Economy of wellbeing: the European Council adopts conclusions (towards active labour market policies)
The European Council today (24 October) adopted conclusions on the economy of wellbeing inviting the member states and the Commission to include an economy of wellbeing perspective horizontally in national and Union policies and to put people and their wellbeing at the centre of policy design.
The concept of the economy of wellbeing is a priority for the Finnish presidency. Its core claim is that while people’s wellbeing is a value in itself, it is also vitally important for the Union’s economic growth, productivity, long-term fiscal sustainability and societal stability.
These are some of the main conclusions:
The Economy of Wellbeing is based on a sound and sustainable economic policy.
It highlights the importance of investing in effective, efficient and equitable policy measures and structures ensuring access for all to public services including health and social services, long-term care, the promotion of health and preventive measures, social protection as well as education, training and life-long learning.
It emphasises employment, active labour market policies and occupational health and safety as well as decent working conditions as measures to guarantee wellbeing at work. It stands for equal opportunities, gender equality and social inclusion.
Knowledge-based policy-making requires clear objectives and the use of an adequate set of highquality indicators, comprehensive impact assessments and the evaluation of short, medium and long-term cost-effectiveness.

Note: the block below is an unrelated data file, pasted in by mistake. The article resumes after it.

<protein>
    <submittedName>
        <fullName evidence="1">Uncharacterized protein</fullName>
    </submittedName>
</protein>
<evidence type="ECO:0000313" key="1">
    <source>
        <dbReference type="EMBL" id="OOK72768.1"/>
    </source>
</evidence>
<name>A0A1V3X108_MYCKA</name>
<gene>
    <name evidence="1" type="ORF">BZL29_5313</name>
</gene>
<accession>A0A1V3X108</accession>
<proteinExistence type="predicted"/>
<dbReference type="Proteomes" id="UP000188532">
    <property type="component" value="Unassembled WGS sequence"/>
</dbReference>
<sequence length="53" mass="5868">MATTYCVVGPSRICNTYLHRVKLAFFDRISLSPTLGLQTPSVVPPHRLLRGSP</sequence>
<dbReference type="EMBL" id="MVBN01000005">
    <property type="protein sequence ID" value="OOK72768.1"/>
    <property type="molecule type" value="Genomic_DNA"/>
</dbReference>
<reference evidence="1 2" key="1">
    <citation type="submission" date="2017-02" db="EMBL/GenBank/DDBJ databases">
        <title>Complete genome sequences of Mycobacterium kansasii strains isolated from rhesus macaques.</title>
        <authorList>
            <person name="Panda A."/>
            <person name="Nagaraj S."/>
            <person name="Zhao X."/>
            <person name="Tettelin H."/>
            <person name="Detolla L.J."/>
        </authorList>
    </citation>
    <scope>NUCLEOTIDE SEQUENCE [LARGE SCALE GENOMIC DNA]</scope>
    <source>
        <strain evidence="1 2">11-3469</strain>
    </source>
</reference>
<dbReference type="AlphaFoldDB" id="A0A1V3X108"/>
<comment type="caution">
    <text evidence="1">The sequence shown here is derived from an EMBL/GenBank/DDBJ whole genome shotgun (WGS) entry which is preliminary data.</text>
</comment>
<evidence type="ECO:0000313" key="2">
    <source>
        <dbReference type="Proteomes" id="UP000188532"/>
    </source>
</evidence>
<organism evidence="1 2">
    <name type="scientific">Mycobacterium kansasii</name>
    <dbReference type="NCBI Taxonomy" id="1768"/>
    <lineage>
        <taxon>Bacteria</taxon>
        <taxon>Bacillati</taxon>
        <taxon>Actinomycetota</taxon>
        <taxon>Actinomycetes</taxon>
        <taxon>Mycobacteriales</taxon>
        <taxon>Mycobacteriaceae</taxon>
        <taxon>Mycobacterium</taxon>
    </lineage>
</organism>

It is widely accepted that GDP alone does not provide a comprehensive picture of people’s wellbeing. Therefore, further collaborative and intensified efforts across sectors are required to make better use of and improve existing instruments, and to build on them for the development of a common approach to measuring the different dimensions of the Economy of Wellbeing.
The changing world of work
The changing world of work requires adaptability and diverse and constantly shifting qualifications and skills.
Education and training thus play a key role in fostering competitiveness, adaptability and participation in the labour market and in society.
Efforts must be made to facilitate access for all to life-long learning and acquisition of skills and competences in order to meet the challenges and seize the opportunities of digitalisation and new forms of work.
Climate change will impact the world of work
The European Council has invited the Council and the Commission to advance work on the conditions, the incentives and the enabling framework to be put in place so as to ensure a transition to a climate-neutral EU in line with the Paris Agreement that will, inter alia, preserve European competitiveness, be just and socially balanced, taking into account of Member States’ national circumstances.
In terms of employment, the transition to climate neutrality brings both opportunities and challenges.
Click here to access the full conclusions.